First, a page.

Flextronics Semiconductor is contemplating a move into structured ASICs to give its customers another avenue to reduce system development costs.
The fabless ASIC company has partnered with start-up eASIC Inc., a Santa Clara, Calif.-based developer of a one-mask metal programmable array that can either be embedded in a cell-based design or used as the base fabric for fast-turnaround ASICs.
Flextronics Semiconductor is evaluating the eASIC fabric as the basis for a planned 0.13-micron structured-array offering, said general manager Elli Yaniv, Sunnyvale, Calif.
The first test chip is being run at one of Flextronics' strategic manufacturing partners--which include STMicroelectronics, Texas Instruments, and a third undisclosed chipmaker.
Odds favor ST, which divulged in a presentation at the Design Automation Conference last June that it is working with eASIC. What the three-way alliance will bring to bear is not yet clear. Yaniv declined to discuss details, but said Flextronics Semiconductor expects to reach the first "milestone" with the e-ASIC co-development by next spring.
Today, Flextronics Semiconductor provides FPGA-to-ASIC conversion services for a large segment of Tier 1 customers of its parent company, EMS provider Flextronics International Pte. Ltd., Singapore. The company is trying to engage those same customers in SoC designs at 0.18 and 0.13 micron, and sees a structured-ASIC offering as filling in the spectrum of custom-chip solutions it can offer.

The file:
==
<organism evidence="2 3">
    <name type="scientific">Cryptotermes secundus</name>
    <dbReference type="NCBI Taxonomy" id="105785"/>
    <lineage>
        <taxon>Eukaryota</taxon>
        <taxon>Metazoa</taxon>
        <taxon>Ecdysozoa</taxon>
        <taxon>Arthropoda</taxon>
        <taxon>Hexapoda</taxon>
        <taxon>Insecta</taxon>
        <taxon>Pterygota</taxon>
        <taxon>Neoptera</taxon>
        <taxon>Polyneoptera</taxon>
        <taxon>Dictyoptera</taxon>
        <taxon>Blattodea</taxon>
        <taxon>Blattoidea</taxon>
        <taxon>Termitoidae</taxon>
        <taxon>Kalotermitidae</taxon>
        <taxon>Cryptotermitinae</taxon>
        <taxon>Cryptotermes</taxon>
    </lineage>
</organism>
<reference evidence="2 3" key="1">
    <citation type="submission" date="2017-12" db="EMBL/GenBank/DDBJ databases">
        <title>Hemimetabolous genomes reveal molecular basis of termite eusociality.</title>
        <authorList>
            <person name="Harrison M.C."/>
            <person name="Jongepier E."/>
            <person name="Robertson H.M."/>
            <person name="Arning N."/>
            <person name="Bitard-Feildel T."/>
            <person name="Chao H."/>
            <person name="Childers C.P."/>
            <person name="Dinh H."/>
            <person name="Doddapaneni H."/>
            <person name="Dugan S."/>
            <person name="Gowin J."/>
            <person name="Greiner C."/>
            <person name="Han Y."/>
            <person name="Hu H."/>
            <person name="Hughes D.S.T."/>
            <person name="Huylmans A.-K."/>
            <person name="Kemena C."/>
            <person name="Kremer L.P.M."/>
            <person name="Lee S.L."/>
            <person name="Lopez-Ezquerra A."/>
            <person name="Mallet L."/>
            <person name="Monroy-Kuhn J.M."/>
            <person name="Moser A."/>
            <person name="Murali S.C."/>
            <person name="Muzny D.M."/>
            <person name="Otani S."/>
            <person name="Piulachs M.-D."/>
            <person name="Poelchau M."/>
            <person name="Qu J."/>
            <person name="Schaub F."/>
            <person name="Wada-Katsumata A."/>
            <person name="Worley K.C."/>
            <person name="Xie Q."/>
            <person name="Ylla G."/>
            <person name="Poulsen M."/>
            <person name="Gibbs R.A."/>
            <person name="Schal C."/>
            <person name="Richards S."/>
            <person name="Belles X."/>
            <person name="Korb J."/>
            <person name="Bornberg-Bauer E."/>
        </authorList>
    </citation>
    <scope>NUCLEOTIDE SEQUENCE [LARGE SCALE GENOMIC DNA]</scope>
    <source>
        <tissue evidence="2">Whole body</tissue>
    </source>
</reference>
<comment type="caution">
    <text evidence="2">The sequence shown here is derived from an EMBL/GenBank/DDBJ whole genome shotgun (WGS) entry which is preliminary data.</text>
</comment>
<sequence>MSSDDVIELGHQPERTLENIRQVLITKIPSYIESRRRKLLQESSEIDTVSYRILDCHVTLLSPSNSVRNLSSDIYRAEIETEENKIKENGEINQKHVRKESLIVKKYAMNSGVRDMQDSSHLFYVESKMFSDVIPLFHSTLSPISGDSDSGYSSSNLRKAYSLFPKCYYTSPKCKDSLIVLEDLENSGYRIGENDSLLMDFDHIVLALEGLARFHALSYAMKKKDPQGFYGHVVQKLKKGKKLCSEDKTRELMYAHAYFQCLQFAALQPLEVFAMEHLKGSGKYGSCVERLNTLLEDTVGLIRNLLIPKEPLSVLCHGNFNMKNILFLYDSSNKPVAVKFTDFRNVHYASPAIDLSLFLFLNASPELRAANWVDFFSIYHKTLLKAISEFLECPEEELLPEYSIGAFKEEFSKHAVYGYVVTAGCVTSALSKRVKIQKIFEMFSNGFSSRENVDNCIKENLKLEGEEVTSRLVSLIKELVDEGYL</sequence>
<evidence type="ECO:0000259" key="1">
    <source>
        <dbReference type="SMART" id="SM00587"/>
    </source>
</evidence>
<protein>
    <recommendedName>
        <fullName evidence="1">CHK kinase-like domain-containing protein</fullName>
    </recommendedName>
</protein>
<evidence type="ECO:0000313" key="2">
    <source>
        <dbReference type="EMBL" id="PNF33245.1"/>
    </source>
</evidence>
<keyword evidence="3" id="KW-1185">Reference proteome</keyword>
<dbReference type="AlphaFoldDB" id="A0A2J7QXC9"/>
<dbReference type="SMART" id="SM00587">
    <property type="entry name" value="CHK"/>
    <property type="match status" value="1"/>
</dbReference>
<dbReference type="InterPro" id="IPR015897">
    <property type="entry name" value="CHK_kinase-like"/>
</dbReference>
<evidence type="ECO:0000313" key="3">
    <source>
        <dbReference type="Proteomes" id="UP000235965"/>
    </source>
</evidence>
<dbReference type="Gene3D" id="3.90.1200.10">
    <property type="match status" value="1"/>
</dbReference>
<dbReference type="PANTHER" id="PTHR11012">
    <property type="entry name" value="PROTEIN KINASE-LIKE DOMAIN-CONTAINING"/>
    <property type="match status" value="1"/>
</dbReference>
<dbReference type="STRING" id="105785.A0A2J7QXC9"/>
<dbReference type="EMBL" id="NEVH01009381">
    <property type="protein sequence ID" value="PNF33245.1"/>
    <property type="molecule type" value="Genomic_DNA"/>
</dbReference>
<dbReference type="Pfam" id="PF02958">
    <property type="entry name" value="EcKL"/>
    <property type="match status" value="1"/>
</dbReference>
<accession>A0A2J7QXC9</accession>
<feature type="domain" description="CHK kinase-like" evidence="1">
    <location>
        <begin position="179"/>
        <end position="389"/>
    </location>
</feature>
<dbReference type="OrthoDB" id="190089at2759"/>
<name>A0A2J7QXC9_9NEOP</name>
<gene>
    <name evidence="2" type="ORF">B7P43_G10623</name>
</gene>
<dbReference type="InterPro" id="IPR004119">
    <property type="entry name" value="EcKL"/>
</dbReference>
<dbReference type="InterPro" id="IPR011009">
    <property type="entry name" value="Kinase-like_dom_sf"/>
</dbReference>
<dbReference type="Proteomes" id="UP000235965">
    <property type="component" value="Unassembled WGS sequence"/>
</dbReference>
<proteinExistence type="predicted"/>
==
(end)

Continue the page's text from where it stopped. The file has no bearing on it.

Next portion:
"One way that Flextronics can give customers cost reduction at the system level is through the semiconductor business, and we do that with integration, conversions, and low-cost designs," Yaniv said.
Flextronics International entered the ASIC arena in 1995 with the purchase of analog gate array supplier KMOS. The company's 2000 purchase of DII brought the Orbit Conversions business into the fold. That year, Flextronics also kicked off its SoC efforts by acquiring ASIC International.
More recently, Flextronics quietly bought Israeli Bluetooth chip developer BrightCom, giving the company an outlet for standard products. Flextronics' EMS unit is developing Bluetooth modules based on the BrightCom chipset. That offering complements an exclusive deal to manufacture Bluetooth modules based on chipsets from ST, which Flextronics will sell through ST's distribution channel.
To date, however, FPGA-to-ASIC and end-of-life ASIC conversions still comprise the bulk of Flextronics' revenue. As such, it's where the company is focusing much of its resources, according to director of sales Jim Kaya.
"In the coming year, we will be putting a lot of resources into the conversion area, because of our overall focus on cost reduction," Kaya said.